AMC Moves to Fight Pirated Leaks of ‘Walking Dead,’ Other Original Series

Programmer deploys Civolution's NexGuard watermarks to track source of illegal copies

AMC Networks has adopted new technology aimed at preventing shows like “The Walking Dead” from being consumed by hordes of Internet pirates before they air on TV.

The cable programmer is embedding digital watermarks into episodes of original shows like “Walking Dead,” “Better Call Saul” and “Humans” at its New York production and distribution facilities, using a system from Civolution’s NexGuard. Now, if AMC content turns up on piracy sites, those watermarks will let the company trace the source of the copies.

The new system doesn’t actually prevent video content from being illegally copied and shared online. Instead, AMC is betting the watermarks will reduce the chance that shows will be leaked from international distributors and their subcontractors, who perform post-production services like in-language dubbing on episodes — by being able to pinpoint which partner was responsible.

“It is paramount for us to protect our assets when they are at their most valuable,” Steve Pontillo, AMC’s chief technology officer, said in a prepared statement. “This enhanced content security is a powerful deterrent against piracy and protects our revenue and that of our distribution partners.”

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That’s more critical than ever, as AMC’s original series are distributed in some 120 countries, and in many cases the shows air the same day as in the U.S. The programmer has deployed the NexGuard system as software plug-ins for its transcoder farms.

The system could mitigate pre-broadcast leaks, which have plagued networks in the past. Nevertheless, pirates are sure to continue pilfering shows from AMC and other networks once they’ve aired. AMC’s zombie thriller “Walking Dead” is consistently among the most-pirated TV shows.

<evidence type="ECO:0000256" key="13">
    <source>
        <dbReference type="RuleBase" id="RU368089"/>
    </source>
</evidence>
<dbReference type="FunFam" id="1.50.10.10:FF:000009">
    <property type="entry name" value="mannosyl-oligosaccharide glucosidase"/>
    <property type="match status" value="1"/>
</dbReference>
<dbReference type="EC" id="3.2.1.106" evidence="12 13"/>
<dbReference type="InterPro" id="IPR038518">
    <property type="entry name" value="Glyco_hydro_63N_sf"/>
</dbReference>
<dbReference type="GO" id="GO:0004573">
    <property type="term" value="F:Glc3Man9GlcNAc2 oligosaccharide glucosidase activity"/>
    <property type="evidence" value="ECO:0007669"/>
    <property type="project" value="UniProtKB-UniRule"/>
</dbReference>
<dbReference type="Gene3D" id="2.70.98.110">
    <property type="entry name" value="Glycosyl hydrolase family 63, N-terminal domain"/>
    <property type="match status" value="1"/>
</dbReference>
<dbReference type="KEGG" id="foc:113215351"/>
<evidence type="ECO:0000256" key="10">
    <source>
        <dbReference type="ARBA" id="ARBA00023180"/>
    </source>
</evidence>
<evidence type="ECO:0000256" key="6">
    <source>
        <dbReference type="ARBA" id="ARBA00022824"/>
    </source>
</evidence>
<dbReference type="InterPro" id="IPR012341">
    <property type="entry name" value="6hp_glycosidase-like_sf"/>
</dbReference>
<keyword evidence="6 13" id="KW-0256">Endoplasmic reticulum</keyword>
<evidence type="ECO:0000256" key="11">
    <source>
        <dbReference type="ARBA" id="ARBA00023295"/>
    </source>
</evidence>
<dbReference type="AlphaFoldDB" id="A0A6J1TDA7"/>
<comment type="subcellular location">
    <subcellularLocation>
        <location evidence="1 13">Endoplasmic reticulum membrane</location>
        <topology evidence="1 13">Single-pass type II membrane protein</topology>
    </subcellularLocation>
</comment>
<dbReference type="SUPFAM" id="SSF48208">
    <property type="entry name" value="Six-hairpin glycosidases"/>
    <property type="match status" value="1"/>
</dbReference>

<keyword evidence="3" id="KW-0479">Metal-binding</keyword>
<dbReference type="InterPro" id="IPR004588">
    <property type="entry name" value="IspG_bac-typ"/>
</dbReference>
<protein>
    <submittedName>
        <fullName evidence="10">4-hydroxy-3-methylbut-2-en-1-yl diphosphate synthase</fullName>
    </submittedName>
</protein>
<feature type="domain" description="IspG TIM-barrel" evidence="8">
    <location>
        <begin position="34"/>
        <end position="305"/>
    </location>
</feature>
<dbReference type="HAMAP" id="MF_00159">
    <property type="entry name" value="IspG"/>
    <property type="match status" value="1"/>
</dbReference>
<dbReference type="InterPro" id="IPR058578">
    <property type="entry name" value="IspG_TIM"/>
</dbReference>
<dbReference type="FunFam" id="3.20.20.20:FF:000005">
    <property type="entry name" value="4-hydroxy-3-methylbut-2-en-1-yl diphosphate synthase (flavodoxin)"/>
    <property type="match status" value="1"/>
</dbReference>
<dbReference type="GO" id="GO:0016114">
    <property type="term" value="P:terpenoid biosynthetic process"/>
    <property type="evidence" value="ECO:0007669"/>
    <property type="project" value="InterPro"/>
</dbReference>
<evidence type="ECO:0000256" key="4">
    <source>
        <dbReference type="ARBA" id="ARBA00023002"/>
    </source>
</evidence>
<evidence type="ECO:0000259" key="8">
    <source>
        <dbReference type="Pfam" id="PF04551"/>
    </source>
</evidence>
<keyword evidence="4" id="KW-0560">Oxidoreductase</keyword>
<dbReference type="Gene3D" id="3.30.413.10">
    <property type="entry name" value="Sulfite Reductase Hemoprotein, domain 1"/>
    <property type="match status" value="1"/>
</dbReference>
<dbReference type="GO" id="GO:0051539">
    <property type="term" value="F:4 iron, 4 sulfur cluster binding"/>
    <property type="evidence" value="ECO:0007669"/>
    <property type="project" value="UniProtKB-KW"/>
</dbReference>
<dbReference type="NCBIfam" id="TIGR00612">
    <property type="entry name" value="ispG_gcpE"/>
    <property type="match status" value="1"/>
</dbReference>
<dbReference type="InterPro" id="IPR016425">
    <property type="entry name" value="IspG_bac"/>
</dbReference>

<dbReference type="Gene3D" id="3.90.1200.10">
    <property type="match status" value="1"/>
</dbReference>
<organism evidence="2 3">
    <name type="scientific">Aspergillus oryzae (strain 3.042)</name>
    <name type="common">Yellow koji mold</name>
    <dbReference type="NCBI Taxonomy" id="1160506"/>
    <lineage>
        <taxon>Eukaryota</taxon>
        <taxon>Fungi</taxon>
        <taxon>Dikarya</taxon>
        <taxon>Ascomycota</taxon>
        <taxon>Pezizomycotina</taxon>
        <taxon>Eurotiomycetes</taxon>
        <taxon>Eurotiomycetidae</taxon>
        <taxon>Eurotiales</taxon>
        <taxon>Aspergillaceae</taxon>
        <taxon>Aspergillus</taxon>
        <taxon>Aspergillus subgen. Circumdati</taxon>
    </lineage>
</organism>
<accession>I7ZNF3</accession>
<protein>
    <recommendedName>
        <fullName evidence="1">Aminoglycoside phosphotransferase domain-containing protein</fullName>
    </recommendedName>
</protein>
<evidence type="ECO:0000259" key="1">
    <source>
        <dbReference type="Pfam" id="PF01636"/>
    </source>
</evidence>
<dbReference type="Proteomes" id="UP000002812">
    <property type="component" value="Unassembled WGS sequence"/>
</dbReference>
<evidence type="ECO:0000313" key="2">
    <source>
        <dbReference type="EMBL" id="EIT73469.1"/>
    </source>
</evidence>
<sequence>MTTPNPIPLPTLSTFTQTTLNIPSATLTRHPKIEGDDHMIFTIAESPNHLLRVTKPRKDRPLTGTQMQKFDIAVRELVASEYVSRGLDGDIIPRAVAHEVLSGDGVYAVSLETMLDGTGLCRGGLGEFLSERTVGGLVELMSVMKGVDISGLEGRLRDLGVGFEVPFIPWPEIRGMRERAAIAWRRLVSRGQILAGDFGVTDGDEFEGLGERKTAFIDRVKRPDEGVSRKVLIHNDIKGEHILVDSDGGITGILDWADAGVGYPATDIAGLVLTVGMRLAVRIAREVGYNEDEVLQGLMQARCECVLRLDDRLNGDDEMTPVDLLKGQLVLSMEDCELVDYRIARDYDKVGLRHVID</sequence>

NexGuard’s watermarks also can be dynamically assigned to set-top boxes or sessions, to let content owners trace piracy to individual consumers. For example, 20th Century Fox and Chinese streaming service iQiyi are using the NexGuard watermarks integrated with Intertrust Technologies’ digital rights management service for studio’s early-release VOD titles in the market. But it’s a logistical challenge for cable networks to do the same thing, because it would require them to deploy watermark-embedding systems with each pay-TV provider affiliate.

Civolution says all major Hollywood studios and about a dozen TV programmers worldwide use the NexGuard system.

Civolution was formed in October 2008 as a spinoff of Royal Philips Electronics. The following year, Civolution acquired Thomson’s content-watermarking business. The NexGuard business has fewer than 100 employees and has its headquarters in Rennes, France.

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